Flemish physician who published the first accurate analysis of human anatomy that became the bible for 17th century medical science.
Published by Nicolas Copernicus.
First to make detailed records of planetary movements that substantiated the heliocentric theory.
Italian contemporary of Kepler, furthered his research with extensive studies in gravity. In 1608 he improved the design of Dutch telescopes to attain three power magnification.
Regarded as the founder of modern Western philosophy, supreme rationalist, championed deductive reasoning and Cartesian dualism.
Invented by Hans Lippershey and Zacharias Janssen.
Accurately traces the circulation of the blood.
Francis Bacon leading advocate for the empirical method, publishes strongest defense for the empirical method ever written.
Painted by Frans Hals, example of the vogue for dutch portraiture in Northern Baroque art, reflects the self-concious materialism of a rising middle class.
Talented Holland artist, exacted realism inspired by Jan van Eyck, painted a style known as vanitas.
Galileo was placed under house arrest for his opposition to religious authority with his innovative science.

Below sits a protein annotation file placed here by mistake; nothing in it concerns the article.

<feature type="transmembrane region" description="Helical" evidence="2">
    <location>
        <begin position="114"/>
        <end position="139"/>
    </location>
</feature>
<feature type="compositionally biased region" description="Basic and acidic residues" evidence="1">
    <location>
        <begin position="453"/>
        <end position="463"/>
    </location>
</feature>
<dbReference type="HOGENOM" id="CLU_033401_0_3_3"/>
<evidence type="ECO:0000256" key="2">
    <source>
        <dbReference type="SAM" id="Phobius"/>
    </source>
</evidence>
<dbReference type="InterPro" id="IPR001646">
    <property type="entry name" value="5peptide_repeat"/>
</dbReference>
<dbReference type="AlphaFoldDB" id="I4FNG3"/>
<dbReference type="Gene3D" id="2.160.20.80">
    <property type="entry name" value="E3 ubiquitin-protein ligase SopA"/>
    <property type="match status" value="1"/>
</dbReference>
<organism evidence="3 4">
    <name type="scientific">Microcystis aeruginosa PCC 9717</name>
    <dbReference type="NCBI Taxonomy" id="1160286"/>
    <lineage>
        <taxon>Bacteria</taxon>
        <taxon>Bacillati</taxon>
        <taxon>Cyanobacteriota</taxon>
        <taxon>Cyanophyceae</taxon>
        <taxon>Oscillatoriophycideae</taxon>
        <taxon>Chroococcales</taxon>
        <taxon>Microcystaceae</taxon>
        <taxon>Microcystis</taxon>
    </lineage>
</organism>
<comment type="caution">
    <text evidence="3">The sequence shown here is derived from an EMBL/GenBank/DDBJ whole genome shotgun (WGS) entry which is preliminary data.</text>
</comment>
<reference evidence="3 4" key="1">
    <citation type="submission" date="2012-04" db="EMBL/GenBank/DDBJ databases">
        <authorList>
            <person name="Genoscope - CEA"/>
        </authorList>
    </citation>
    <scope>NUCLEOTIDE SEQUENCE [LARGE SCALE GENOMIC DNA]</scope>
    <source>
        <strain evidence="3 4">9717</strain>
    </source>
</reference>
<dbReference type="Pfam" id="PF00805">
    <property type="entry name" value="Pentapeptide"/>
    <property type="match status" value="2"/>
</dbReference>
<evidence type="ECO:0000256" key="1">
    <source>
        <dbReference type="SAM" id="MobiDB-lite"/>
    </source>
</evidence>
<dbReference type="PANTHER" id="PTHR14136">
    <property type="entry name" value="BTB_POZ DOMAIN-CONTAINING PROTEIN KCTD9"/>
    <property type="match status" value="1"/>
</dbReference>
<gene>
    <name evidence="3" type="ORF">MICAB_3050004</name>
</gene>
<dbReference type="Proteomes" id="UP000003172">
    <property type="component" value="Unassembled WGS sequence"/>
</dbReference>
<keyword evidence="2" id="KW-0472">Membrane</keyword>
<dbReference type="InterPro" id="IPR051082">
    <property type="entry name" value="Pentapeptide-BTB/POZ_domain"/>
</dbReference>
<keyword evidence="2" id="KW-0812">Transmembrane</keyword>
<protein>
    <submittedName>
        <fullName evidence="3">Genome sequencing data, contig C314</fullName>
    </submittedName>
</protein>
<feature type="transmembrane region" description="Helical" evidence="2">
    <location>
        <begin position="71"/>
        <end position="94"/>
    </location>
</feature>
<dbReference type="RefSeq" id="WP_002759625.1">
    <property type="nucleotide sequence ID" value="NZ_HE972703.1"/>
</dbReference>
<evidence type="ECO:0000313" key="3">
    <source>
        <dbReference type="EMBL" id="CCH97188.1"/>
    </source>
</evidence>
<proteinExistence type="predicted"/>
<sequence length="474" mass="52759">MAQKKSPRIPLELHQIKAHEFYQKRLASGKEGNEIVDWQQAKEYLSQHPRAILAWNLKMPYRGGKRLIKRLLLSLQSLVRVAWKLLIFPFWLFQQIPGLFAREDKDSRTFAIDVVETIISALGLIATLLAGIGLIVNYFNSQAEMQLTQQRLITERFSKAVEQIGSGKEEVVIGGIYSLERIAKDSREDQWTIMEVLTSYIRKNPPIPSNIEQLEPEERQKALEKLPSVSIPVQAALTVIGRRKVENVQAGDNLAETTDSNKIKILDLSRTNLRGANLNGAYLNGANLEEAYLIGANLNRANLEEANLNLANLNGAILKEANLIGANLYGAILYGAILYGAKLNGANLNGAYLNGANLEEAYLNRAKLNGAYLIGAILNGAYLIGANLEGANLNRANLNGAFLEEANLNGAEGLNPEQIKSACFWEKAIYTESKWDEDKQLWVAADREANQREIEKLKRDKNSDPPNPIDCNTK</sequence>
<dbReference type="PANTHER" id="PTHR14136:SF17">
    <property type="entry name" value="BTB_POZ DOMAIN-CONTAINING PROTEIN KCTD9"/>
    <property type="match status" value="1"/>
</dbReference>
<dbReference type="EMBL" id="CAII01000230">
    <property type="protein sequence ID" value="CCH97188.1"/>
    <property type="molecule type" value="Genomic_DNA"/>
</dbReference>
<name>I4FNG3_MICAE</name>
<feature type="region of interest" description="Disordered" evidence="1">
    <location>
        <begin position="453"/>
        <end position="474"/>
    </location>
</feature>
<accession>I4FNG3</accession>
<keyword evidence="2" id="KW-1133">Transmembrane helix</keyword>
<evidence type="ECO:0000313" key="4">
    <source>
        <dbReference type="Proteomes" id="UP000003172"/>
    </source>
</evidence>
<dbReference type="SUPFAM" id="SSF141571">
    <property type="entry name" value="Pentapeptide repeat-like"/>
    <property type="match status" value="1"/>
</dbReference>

Invents a mechanical calculator capable of addition and subtraction.
English Astronomer and Mathematician, synthesized 17th century physics and math, used prism to analyze light in 1666, describes gravity and movement in the universe.
By Otto von Guericke
Invented by Blaise Pascal.
Developed the very first accurate pendulum clock.
Jan Vermeer and other dutch artists developed realism into naturalistic landscapes.
Made by Anton Van Leeuwenhoek.
Invented by Gottfried Wilhelm Leibniz, capable of multiplication and division.
Leading Italian instrumental composer of the Baroque era, perfected the form known as ritornello.
Major German composer known for his forms of oratorio, the Mass, and the cantata, composed mostly religious pieces and over 170 organ preludes.
musical composition by Bach, fugue-polyphonic composition in which a single musical theme is restated in sequential phrases.